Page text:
The lost papers : a mystery

When Daantjie died in 1969, all his writing, lectures, letters and administrative papers were left in his office, in the care of the University. None were returned to the family. No trace of them can now be found. On a recent trip to South Africa in early 2014 I met with Ian MacDonald (who was Professor and Head of Department from the early 1980's) over lunch: he does not remember having ever seen them, though they would have been important papers for him. Professor Marius Vermaak took the trouble to look through the current department's cupboards and files, but has also seen no trace. They are similarly not to be found in the Cory Library, which acts has the university archive.

Some of the lost papers were reproduced in the early 1970's by Professor Ian Bunting in the collection “The Ethics of Illegal Action”, and others to relaunch the journal “Philosophical Papers”, though the originals are lost. Professor Bunting says in his introduction that Daantjie wrote prolifically. Although we don’t have clear information on what papers were left at the University, they would have represented the accumulated work and papers of Daantjie's 11 years at Rhodes University, and probably the papers he brought with him to Rhodes in 1958. They would be likely to include:
  • The text of talks (he spoke prolifically), including talks for the University Christian Movement, and occasional sermons. He always prepared his talks and lectures in writing, and never spoke off the cuff. Talks were sometimes re-worked, indicating that he had retained the previous versions. 
  • Lecture notes. 
  • Papers from his sabbaticals in Oxford in 1962 and 1968 and at Brown in 1968 (this will include both academic papers written during that period, and talks or seminars presented). 
  • Papers related to his position on the management board of the Christian Institute. 
  • Correspondence with a range of people of the day. 
  • Papers and legal advice regarding press articles over his remarks about Paul Kruger being mixed-race, at a debate in 1968. 

What might have happened to the lost papers?

  • It is possible that the papers were thrown away in a clear-out. (Nevertheless, his immediate successors were his students and would have recognised his work, and were also very capable academic administrators, making it unlikely that they would have discarded them out of hand. The Cory Library would have been an obvious recipient if space needed to be cleared from the Department, or the family in the years immediately after his death.)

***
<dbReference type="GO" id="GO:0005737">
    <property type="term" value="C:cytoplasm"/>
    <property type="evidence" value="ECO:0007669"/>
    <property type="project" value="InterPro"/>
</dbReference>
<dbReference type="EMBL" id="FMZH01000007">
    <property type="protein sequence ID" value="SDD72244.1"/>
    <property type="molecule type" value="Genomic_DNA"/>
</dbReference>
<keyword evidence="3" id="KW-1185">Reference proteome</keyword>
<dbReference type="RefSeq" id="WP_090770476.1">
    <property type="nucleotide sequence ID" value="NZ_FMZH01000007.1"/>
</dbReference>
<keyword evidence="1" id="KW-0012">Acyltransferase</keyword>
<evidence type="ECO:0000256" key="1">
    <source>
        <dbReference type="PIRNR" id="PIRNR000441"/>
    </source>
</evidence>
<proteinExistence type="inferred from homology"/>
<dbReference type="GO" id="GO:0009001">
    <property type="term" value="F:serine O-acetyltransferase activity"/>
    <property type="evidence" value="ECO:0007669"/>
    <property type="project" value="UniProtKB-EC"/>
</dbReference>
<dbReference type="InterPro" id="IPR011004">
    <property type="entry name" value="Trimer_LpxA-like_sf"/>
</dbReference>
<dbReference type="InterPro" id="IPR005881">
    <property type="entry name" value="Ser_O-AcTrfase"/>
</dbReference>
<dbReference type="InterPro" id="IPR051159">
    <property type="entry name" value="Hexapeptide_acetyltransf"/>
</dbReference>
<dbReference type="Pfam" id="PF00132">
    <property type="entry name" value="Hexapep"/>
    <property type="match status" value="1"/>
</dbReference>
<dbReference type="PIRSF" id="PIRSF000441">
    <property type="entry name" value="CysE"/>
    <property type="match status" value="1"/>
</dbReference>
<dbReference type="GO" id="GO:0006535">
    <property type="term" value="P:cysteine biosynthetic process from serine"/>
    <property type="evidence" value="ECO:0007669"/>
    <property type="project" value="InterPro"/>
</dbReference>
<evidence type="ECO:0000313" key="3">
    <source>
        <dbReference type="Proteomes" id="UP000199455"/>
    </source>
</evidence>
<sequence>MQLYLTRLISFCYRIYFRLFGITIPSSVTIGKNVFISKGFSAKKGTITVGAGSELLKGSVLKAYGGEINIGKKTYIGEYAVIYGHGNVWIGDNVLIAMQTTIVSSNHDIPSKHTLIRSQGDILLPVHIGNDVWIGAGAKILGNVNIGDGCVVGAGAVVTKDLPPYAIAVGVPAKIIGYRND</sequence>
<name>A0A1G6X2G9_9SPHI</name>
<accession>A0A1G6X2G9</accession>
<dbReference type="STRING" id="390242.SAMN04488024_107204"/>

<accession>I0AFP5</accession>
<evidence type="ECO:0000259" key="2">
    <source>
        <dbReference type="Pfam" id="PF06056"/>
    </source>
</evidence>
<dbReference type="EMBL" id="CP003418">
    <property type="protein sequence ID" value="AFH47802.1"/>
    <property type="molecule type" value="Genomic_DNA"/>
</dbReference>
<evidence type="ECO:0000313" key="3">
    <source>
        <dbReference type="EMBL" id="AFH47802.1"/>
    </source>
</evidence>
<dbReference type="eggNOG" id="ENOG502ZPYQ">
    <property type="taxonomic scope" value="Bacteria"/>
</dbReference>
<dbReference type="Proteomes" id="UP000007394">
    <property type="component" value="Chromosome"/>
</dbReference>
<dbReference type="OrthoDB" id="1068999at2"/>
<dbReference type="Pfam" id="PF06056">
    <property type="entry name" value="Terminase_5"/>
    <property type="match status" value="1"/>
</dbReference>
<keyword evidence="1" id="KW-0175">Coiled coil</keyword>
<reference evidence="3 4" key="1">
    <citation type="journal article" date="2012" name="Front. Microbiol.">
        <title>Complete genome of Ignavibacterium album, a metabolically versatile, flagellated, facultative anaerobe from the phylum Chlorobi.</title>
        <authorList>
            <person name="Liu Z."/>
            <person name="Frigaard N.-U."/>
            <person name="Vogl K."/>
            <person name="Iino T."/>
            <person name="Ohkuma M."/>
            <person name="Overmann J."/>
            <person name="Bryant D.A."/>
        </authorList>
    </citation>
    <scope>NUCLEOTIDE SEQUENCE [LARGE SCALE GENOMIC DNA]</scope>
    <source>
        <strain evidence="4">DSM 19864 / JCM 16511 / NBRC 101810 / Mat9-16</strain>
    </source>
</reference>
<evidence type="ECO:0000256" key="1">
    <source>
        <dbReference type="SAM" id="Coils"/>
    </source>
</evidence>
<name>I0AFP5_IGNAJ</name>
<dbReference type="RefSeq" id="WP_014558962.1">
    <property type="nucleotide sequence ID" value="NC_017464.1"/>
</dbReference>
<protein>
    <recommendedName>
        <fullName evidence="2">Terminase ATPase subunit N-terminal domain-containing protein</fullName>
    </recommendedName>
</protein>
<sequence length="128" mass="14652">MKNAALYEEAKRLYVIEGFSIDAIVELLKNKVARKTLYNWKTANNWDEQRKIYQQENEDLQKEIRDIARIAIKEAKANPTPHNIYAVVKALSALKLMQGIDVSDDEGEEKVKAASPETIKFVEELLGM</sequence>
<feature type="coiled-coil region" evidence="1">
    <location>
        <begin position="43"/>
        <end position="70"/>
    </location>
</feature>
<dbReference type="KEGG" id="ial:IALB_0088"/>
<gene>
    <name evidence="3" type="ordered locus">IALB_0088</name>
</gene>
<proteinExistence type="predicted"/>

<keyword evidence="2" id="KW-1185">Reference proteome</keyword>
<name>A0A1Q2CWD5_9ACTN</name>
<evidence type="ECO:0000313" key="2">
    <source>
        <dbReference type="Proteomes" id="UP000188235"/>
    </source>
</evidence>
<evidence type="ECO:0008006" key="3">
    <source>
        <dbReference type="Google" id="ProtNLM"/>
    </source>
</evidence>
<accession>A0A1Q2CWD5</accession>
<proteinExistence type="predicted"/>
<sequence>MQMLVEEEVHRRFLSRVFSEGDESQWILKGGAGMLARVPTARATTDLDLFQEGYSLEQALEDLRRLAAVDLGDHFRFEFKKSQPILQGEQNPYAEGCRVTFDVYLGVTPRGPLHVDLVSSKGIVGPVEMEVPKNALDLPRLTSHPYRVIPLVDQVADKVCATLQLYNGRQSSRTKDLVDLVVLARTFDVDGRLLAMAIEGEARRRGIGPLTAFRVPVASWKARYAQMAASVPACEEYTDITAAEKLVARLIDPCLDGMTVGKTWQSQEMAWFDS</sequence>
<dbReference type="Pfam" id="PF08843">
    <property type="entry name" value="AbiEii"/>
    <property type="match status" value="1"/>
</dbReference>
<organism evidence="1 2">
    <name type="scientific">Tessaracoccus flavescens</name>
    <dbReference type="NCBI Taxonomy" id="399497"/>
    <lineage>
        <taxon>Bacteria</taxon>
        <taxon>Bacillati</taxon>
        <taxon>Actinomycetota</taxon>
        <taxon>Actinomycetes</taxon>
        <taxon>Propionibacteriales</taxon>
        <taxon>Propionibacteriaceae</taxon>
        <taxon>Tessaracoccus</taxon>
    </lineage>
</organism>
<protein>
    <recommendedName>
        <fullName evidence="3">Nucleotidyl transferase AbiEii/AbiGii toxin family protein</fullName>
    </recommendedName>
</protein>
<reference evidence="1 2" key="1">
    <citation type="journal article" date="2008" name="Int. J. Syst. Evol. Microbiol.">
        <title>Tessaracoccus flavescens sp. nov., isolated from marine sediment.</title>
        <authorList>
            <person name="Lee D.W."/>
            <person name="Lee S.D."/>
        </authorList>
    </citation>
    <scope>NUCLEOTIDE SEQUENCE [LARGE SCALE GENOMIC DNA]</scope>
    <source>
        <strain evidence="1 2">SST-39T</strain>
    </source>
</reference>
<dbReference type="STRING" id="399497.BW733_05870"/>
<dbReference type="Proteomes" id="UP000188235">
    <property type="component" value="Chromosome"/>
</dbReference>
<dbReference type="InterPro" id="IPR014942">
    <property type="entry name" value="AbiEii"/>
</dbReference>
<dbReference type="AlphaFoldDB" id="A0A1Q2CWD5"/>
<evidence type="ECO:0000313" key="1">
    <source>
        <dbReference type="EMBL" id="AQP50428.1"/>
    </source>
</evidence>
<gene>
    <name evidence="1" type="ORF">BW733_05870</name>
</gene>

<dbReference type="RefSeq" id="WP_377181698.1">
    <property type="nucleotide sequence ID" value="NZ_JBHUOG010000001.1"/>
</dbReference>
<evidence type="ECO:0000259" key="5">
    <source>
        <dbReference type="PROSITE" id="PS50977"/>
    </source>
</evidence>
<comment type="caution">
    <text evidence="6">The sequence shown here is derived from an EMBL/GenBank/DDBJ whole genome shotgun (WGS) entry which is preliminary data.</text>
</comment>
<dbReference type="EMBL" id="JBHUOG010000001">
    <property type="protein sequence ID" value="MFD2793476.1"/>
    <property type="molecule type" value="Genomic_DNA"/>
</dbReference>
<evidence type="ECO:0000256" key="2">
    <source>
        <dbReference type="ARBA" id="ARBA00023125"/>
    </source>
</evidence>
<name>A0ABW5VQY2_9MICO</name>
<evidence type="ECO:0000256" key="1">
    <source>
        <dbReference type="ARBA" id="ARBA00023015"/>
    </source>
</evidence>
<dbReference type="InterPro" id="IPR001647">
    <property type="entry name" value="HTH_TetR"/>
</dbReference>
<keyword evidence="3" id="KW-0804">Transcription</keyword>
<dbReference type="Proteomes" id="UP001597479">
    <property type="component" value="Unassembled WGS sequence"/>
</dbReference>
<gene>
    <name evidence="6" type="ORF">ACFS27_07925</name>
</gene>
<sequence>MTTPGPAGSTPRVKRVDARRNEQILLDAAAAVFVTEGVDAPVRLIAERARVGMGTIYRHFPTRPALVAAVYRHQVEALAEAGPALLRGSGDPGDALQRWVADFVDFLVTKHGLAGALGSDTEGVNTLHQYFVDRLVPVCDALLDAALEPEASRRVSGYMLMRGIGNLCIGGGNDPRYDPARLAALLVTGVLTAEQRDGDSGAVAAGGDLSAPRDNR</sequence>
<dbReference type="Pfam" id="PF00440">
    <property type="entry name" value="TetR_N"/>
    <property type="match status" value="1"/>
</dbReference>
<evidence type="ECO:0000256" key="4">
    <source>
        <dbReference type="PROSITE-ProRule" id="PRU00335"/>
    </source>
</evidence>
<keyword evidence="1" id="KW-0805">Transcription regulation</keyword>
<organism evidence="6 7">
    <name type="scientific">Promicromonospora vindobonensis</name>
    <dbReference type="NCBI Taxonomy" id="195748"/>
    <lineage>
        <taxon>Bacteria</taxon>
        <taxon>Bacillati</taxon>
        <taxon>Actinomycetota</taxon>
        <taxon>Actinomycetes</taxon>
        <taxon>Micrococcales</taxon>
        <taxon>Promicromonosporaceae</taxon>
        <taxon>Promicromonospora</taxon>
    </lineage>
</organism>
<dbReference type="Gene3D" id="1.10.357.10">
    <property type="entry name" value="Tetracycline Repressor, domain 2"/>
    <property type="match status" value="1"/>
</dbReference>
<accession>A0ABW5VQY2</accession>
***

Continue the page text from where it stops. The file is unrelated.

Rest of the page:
• It is possible that they were lost when the Department moved within the University. (Experience of the practicalities of such moves makes this less likely than it would seem.) 
  • They may still be in forgotten boxes in the University (this remains a hope, though both the Registrar's department and the Cory Library have assured me that there is no other place than either the Cory Library or the Department). 
  • We also can not rule out the possibility that they came into the hands of Special Branch, or another security apparatus, at the time. (They would certainly have been of interest in the early 1970's at a time when the Christian Institute, the University Christian Movement, and NUSAS were all under investigation.) Nevertheless, there is no evidence that this happened. 

Help needed

We have copies of papers which were published, either in his lifetime, or posthumously. We were also lucky to find that a bound photocopy of the papers Daantjie wrote for Gilbert Ryle and Rom Harré during his 1968 sabbatical were with Professor Vincent Brümmer in Utrecht. A sermon given in 1966 was reproduced in South African Outlook in 1972, in support of people appearing before the Schlebusch Commission. Thanks to Professor Johan Degenaar's biography, we also know the names of two unpublished papers of which copies have not been found. These are "Is dit nog ons erns?", which was delivered on the Day of the Covenant, and "Iets oor ‘Nationalisme’"

It remains possible that copies of some talks, sermons or correspondence remain in the personal collections of different people from the period, and we would be hugely grateful for scans of any such papers which are found.

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